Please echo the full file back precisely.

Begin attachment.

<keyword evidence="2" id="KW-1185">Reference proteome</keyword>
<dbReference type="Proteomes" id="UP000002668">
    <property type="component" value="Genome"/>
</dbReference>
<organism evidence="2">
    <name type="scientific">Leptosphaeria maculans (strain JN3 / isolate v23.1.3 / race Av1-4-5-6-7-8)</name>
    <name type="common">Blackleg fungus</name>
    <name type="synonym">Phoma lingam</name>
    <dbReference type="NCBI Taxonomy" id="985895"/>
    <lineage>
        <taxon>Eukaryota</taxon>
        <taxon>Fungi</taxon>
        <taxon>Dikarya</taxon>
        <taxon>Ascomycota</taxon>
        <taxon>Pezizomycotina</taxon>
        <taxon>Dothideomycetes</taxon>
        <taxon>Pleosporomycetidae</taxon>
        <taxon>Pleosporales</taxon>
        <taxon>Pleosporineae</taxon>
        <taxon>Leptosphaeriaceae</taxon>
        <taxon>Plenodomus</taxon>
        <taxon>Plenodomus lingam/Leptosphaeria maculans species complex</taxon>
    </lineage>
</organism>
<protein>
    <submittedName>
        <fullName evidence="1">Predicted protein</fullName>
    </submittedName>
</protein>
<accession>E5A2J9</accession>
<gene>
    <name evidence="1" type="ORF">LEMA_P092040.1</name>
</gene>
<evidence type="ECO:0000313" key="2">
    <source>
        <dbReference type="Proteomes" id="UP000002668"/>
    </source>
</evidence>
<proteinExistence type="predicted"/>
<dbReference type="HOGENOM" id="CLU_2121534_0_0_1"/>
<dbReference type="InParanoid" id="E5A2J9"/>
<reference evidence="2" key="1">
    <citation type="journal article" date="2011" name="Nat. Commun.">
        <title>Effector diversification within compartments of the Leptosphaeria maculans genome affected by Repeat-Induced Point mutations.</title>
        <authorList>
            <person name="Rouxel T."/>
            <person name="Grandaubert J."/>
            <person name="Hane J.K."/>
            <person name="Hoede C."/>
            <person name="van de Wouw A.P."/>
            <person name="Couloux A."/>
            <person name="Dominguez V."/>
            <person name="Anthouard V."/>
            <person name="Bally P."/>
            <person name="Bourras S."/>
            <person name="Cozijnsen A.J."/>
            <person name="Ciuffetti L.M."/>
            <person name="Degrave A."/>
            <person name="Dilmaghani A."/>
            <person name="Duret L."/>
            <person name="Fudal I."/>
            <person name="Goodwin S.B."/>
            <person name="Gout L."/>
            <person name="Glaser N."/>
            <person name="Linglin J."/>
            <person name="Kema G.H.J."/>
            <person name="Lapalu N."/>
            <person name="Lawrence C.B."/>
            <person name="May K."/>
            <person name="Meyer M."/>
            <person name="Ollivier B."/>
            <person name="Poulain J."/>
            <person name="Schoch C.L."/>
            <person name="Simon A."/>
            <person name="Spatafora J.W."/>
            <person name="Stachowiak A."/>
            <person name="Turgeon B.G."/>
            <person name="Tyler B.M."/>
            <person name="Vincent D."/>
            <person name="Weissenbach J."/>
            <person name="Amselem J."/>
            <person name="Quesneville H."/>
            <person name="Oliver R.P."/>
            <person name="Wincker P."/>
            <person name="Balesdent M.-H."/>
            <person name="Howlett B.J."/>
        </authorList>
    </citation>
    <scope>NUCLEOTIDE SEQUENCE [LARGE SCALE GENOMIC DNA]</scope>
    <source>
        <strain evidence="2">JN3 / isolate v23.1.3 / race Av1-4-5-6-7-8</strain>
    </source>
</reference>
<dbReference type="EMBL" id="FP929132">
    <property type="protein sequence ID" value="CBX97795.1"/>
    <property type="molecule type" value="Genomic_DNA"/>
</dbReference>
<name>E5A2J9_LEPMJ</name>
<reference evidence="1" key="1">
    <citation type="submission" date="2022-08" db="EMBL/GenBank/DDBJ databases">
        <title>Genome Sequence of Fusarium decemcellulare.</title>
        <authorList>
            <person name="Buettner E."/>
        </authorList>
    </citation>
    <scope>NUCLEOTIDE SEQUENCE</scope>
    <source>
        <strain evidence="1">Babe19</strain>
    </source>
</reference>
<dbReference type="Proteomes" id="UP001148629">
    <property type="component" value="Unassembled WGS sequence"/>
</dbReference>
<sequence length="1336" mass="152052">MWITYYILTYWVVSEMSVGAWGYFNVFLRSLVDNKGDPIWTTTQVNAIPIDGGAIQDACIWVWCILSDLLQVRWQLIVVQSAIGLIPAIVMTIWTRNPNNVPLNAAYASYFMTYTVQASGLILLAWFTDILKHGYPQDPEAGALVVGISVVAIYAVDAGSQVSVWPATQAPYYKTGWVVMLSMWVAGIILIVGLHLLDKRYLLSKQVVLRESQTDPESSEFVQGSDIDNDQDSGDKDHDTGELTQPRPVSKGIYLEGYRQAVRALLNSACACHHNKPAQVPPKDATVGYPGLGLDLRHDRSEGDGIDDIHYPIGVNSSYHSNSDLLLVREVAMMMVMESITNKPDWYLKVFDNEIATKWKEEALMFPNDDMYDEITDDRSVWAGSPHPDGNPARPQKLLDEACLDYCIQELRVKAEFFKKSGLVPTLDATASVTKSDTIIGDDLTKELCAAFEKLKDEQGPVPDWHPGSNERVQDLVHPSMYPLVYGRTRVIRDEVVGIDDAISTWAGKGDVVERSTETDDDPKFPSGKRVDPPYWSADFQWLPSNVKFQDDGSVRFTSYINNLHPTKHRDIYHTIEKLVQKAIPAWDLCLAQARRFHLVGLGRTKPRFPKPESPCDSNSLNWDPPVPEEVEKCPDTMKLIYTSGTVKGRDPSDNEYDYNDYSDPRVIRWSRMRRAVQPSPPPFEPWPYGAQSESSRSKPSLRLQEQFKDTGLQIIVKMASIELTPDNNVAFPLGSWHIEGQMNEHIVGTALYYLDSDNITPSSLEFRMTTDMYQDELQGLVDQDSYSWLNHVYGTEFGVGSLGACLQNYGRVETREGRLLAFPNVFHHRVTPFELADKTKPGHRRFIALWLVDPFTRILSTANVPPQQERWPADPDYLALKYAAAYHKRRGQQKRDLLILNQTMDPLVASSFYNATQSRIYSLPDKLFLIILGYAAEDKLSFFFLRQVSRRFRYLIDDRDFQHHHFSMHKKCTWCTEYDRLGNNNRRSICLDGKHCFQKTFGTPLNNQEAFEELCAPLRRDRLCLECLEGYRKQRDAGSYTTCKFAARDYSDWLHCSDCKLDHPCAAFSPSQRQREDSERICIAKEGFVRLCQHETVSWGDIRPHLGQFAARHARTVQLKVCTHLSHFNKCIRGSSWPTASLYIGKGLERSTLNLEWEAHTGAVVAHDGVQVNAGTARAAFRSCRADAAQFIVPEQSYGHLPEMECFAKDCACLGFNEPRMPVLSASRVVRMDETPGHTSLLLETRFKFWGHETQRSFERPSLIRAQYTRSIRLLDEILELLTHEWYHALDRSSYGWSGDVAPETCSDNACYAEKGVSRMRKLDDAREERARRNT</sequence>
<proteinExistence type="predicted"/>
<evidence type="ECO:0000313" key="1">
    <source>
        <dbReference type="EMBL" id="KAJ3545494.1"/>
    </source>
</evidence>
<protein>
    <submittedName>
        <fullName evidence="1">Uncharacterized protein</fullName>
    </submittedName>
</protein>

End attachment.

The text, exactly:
<keyword evidence="2" id="KW-1185">Reference proteome</keyword>
<dbReference type="Proteomes" id="UP000002668">
    <property type="component" value="Genome"/>
</dbReference>
<organism evidence="2">
    <name type="scientific">Leptosphaeria maculans (strain JN3 / isolate v23.1.3 / race Av1-4-5-6-7-8)</name>
    <name type="common">Blackleg fungus</name>
    <name type="synonym">Phoma lingam</name>
    <dbReference type="NCBI Taxonomy" id="985895"/>
    <lineage>
        <taxon>Eukaryota</taxon>
        <taxon>Fungi</taxon>
        <taxon>Dikarya</taxon>
        <taxon>Ascomycota</taxon>
        <taxon>Pezizomycotina</taxon>
        <taxon>Dothideomycetes</taxon>
        <taxon>Pleosporomycetidae</taxon>
        <taxon>Pleosporales</taxon>
        <taxon>Pleosporineae</taxon>
        <taxon>Leptosphaeriaceae</taxon>
        <taxon>Plenodomus</taxon>
        <taxon>Plenodomus lingam/Leptosphaeria maculans species complex</taxon>
    </lineage>
</organism>
<protein>
    <submittedName>
        <fullName evidence="1">Predicted protein</fullName>
    </submittedName>
</protein>
<accession>E5A2J9</accession>
<gene>
    <name evidence="1" type="ORF">LEMA_P092040.1</name>
</gene>
<evidence type="ECO:0000313" key="2">
    <source>
        <dbReference type="Proteomes" id="UP000002668"/>
    </source>
</evidence>
<proteinExistence type="predicted"/>
<dbReference type="HOGENOM" id="CLU_2121534_0_0_1"/>
<dbReference type="InParanoid" id="E5A2J9"/>
<reference evidence="2" key="1">
    <citation type="journal article" date="2011" name="Nat. Commun.">
        <title>Effector diversification within compartments of the Leptosphaeria maculans genome affected by Repeat-Induced Point mutations.</title>
        <authorList>
            <person name="Rouxel T."/>
            <person name="Grandaubert J."/>
            <person name="Hane J.K."/>
            <person name="Hoede C."/>
            <person name="van de Wouw A.P."/>
            <person name="Couloux A."/>
            <person name="Dominguez V."/>
            <person name="Anthouard V."/>
            <person name="Bally P."/>
            <person name="Bourras S."/>
            <person name="Cozijnsen A.J."/>
            <person name="Ciuffetti L.M."/>
            <person name="Degrave A."/>
            <person name="Dilmaghani A."/>
            <person name="Duret L."/>
            <person name="Fudal I."/>
            <person name="Goodwin S.B."/>
            <person name="Gout L."/>
            <person name="Glaser N."/>
            <person name="Linglin J."/>
            <person name="Kema G.H.J."/>
            <person name="Lapalu N."/>
            <person name="Lawrence C.B."/>
            <person name="May K."/>
            <person name="Meyer M."/>
            <person name="Ollivier B."/>
            <person name="Poulain J."/>
            <person name="Schoch C.L."/>
            <person name="Simon A."/>
            <person name="Spatafora J.W."/>
            <person name="Stachowiak A."/>
            <person name="Turgeon B.G."/>
            <person name="Tyler B.M."/>
            <person name="Vincent D."/>
            <person name="Weissenbach J."/>
            <person name="Amselem J."/>
            <person name="Quesneville H."/>
            <person name="Oliver R.P."/>
            <person name="Wincker P."/>
            <person name="Balesdent M.-H."/>
            <person name="Howlett B.J."/>
        </authorList>
    </citation>
    <scope>NUCLEOTIDE SEQUENCE [LARGE SCALE GENOMIC DNA]</scope>
    <source>
        <strain evidence="2">JN3 / isolate v23.1.3 / race Av1-4-5-6-7-8</strain>
    </source>
</reference>
<dbReference type="EMBL" id="FP929132">
    <property type="protein sequence ID" value="CBX97795.1"/>
    <property type="molecule type" value="Genomic_DNA"/>
</dbReference>
<name>E5A2J9_LEPMJ</name>
<reference evidence="1" key="1">
    <citation type="submission" date="2022-08" db="EMBL/GenBank/DDBJ databases">
        <title>Genome Sequence of Fusarium decemcellulare.</title>
        <authorList>
            <person name="Buettner E."/>
        </authorList>
    </citation>
    <scope>NUCLEOTIDE SEQUENCE</scope>
    <source>
        <strain evidence="1">Babe19</strain>
    </source>
</reference>
<dbReference type="Proteomes" id="UP001148629">
    <property type="component" value="Unassembled WGS sequence"/>
</dbReference>
<sequence length="1336" mass="152052">MWITYYILTYWVVSEMSVGAWGYFNVFLRSLVDNKGDPIWTTTQVNAIPIDGGAIQDACIWVWCILSDLLQVRWQLIVVQSAIGLIPAIVMTIWTRNPNNVPLNAAYASYFMTYTVQASGLILLAWFTDILKHGYPQDPEAGALVVGISVVAIYAVDAGSQVSVWPATQAPYYKTGWVVMLSMWVAGIILIVGLHLLDKRYLLSKQVVLRESQTDPESSEFVQGSDIDNDQDSGDKDHDTGELTQPRPVSKGIYLEGYRQAVRALLNSACACHHNKPAQVPPKDATVGYPGLGLDLRHDRSEGDGIDDIHYPIGVNSSYHSNSDLLLVREVAMMMVMESITNKPDWYLKVFDNEIATKWKEEALMFPNDDMYDEITDDRSVWAGSPHPDGNPARPQKLLDEACLDYCIQELRVKAEFFKKSGLVPTLDATASVTKSDTIIGDDLTKELCAAFEKLKDEQGPVPDWHPGSNERVQDLVHPSMYPLVYGRTRVIRDEVVGIDDAISTWAGKGDVVERSTETDDDPKFPSGKRVDPPYWSADFQWLPSNVKFQDDGSVRFTSYINNLHPTKHRDIYHTIEKLVQKAIPAWDLCLAQARRFHLVGLGRTKPRFPKPESPCDSNSLNWDPPVPEEVEKCPDTMKLIYTSGTVKGRDPSDNEYDYNDYSDPRVIRWSRMRRAVQPSPPPFEPWPYGAQSESSRSKPSLRLQEQFKDTGLQIIVKMASIELTPDNNVAFPLGSWHIEGQMNEHIVGTALYYLDSDNITPSSLEFRMTTDMYQDELQGLVDQDSYSWLNHVYGTEFGVGSLGACLQNYGRVETREGRLLAFPNVFHHRVTPFELADKTKPGHRRFIALWLVDPFTRILSTANVPPQQERWPADPDYLALKYAAAYHKRRGQQKRDLLILNQTMDPLVASSFYNATQSRIYSLPDKLFLIILGYAAEDKLSFFFLRQVSRRFRYLIDDRDFQHHHFSMHKKCTWCTEYDRLGNNNRRSICLDGKHCFQKTFGTPLNNQEAFEELCAPLRRDRLCLECLEGYRKQRDAGSYTTCKFAARDYSDWLHCSDCKLDHPCAAFSPSQRQREDSERICIAKEGFVRLCQHETVSWGDIRPHLGQFAARHARTVQLKVCTHLSHFNKCIRGSSWPTASLYIGKGLERSTLNLEWEAHTGAVVAHDGVQVNAGTARAAFRSCRADAAQFIVPEQSYGHLPEMECFAKDCACLGFNEPRMPVLSASRVVRMDETPGHTSLLLETRFKFWGHETQRSFERPSLIRAQYTRSIRLLDEILELLTHEWYHALDRSSYGWSGDVAPETCSDNACYAEKGVSRMRKLDDAREERARRNT</sequence>
<proteinExistence type="predicted"/>
<evidence type="ECO:0000313" key="1">
    <source>
        <dbReference type="EMBL" id="KAJ3545494.1"/>
    </source>
</evidence>
<protein>
    <submittedName>
        <fullName evidence="1">Uncharacterized protein</fullName>
    </submittedName>
</protein>